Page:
January 13, 2009
Even in the best of times, negativity can rear its ugly head and create problems in the workplace. In today's turbulent economic climate, fighting negativity may seem an almost impossible task. However, it's more important now than ever to keep negativity at bay. This article explains why.
Man oh man, is negativity rampant today. Turn on the news, and you're hammered with it, mainly because bad news sells better than good news, and with 24 hours of our time to fill, the more bad the better. But with the current economic crisis, the bad is being hammered into my head by the radio, TV, newspaper, and dadgum magazines!
In college I had an English professor who, after talking about the prevalence of violence in our society, reminded us of what it was like to live in ancient times when people lived and died by the sword. Cities were plundered and people slaughtered on a regular basis, and it would've been a scary time to live. There would've been some mean headlines back in those days!
Another teacher came in one evening and told us she felt bad because she had just gone off on a homeless guy. He hit her up for change, and she pretty much told him that he was better off than she was! She was working an eight-hour job with overtime, and driving across town in Dallas traffic to teach a night class. (Dallas traffic is enough to make you go off on anyone.) On top of that she was taking care of her sick mother, who had no health insurance, and trying to make her house and car payments. She felt really bad that she had gone off on him, but we all assured her we'd have probably done the same.
Funny how perspective works; it's all in how you look at something, not just visually but mentally.
In the U.S. we have a lot to be thankful for. If you have shelter and food on the table, you're better off than the kings of old. Kings and queens during biblical times woulda' loved to have running water and a refrigerator, let alone all the other comforts we have. If we are healthy, we should jump out of bed happy to greet another day. But most of us danged sure don't, and a lot of times I'm one of the guilty ones, though I try not to be.
One of the best books I've ever read is The Power of Positive Thinkingby Norman Vincent Peale. In a nutshell, he taught how important it is to keep a positive outlook. He believed you needed to chart a course to success in your mind first and foremost, and then begin to work to achieve it. Many times that practice has picked me up when I was feeling down.
Look at people's faces on Monday morning as they drive to work. Man oh man, will you see some frowns! And what kind of mood do you think they're in? The other day I stopped to let a lady in my lane, and the guy behind me went nuts. He starts blasting his horn and screaming at me! And the funny thing was it didn't matter anyway, we still would have caught the red light, whether I had let her in or not. I wanted to get out of my car and say "DUDE! Why are you being so negative toward me?"Well, I wanted to say something a little harsher, I admit. But it's best to just keep on going; ain't worth getting in a fight or, worse, getting shot.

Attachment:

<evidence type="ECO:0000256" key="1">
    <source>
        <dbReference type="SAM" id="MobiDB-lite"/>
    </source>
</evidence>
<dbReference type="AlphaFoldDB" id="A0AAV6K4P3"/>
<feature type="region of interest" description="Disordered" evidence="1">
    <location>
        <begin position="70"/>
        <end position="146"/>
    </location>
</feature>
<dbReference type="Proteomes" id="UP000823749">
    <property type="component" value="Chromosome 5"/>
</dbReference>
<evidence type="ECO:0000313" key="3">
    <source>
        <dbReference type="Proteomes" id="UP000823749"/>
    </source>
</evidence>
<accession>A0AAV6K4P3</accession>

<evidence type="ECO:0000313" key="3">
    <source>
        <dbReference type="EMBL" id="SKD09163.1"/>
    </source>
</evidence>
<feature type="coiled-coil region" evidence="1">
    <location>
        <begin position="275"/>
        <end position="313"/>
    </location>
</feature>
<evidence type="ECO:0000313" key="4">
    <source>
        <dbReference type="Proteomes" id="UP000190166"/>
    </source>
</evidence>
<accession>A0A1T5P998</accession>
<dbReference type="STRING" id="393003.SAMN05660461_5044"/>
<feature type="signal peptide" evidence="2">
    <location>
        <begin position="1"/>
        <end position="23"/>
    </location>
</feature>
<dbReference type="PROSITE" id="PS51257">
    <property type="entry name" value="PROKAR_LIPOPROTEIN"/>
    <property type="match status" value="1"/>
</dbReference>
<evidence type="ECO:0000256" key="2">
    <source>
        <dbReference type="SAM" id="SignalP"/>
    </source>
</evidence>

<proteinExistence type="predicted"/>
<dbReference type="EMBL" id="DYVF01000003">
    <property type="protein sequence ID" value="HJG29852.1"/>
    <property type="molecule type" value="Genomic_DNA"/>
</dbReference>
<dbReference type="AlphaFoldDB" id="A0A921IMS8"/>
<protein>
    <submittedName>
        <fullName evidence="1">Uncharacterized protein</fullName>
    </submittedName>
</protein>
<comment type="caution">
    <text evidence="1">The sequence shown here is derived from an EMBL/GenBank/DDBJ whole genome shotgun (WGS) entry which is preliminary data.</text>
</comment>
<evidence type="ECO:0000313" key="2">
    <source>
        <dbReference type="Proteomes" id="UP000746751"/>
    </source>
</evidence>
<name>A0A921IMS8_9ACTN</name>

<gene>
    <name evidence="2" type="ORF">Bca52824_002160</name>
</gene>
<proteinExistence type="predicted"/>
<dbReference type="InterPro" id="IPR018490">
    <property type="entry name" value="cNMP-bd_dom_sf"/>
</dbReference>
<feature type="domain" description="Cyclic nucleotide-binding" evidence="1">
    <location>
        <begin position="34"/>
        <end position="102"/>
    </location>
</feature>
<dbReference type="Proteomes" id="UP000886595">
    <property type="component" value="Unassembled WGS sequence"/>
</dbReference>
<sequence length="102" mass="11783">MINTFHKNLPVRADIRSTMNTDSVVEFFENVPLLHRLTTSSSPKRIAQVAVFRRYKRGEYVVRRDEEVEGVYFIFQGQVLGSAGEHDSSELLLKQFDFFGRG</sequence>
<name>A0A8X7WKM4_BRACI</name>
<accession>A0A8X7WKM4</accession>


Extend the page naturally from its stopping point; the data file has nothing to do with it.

I'll always remember a lesson I learned from a fellow I served with in the Army. Fred Price was an awesome guy from Oakland. One night we were cold and wet, sloshing through the mud because we had to clean the engine compartment on our tank. The engine was pulled for repair, and the only time to put it back in would be at zero dark thirty.
We were in the middle of nowhere, somewhere around the East German and Czech border, and I was griping and bitchin' nonstop. I noticed Price was quietly going about his work, and I can only imagine what he was thinking. Here he was drafted, overseas, in the middle of nowhere, cold and miserable, having to listen to a guy below his rank whining like a stuck pig. I'm lucky he didn't knock my block off.
Instead Price was just doing his job, so I asked why he wasn't complaining. He told me the job had to be done, and it was up to us to do it. Plain and simple … he had put me in my place and taught me something I've always remembered. We worked long and hard into the night, and when we were done I was dirty, greasy, cold, and tired. But you know what? I also felt damned proud the next morning when we put our engine back in its spotless compartment, and it was great to see our tank commander, Sgt. Simpkins, a man who expected no less than excellence, happy with our work.
That feeling of doing a job right and doing it right the first time is what we have to convey to the new welders out there. We have to make sure that they don't bring all the negativity in the air into the shop or job site. And that goes for everyone else from management on down. If you're an owner, you need to make sure your employees—everyemployee—know you care about them. And if you're an employee, you need to give 100 percent for the company that is paying your wage.
In The X, Y, Z's of Management,I discussed the importance of management and employees respecting each other and working together.
As welders, we gotta' do the job without griping. Wait a minute, now. I'm getting just plain ridiculous! There's got to be somegriping, just not all the time. The welder needs to see the boss's point of view too. Welders are under pressure to get the job done for shop owners, and owners are under pressure to make a profit. We're all in the pressure cooker together.
Times are tough, but I'll guarantee you this. If we combine our efforts as management and employees, keep the lines of communication open, and cooperate with each other, we'll get through this mess … together.